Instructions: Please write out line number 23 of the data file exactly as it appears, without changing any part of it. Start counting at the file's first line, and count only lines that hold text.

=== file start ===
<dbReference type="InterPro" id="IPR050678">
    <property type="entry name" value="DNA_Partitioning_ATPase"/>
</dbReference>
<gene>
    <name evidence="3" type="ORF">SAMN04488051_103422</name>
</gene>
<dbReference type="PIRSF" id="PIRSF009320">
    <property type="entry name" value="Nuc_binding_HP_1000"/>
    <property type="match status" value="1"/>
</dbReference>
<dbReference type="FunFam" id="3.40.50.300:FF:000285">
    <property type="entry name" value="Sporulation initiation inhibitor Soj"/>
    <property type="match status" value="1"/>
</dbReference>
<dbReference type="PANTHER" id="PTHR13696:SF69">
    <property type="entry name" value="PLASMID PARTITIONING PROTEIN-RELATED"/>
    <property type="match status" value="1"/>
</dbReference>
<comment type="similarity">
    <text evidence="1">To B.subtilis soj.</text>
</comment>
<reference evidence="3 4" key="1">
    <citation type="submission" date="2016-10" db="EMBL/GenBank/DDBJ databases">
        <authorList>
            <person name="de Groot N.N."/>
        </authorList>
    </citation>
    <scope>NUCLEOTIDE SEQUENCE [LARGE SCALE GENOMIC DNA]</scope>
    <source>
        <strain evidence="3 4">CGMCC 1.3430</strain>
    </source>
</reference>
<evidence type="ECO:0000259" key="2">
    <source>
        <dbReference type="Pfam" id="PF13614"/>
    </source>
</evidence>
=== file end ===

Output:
    <citation type="submission" date="2016-10" db="EMBL/GenBank/DDBJ databases">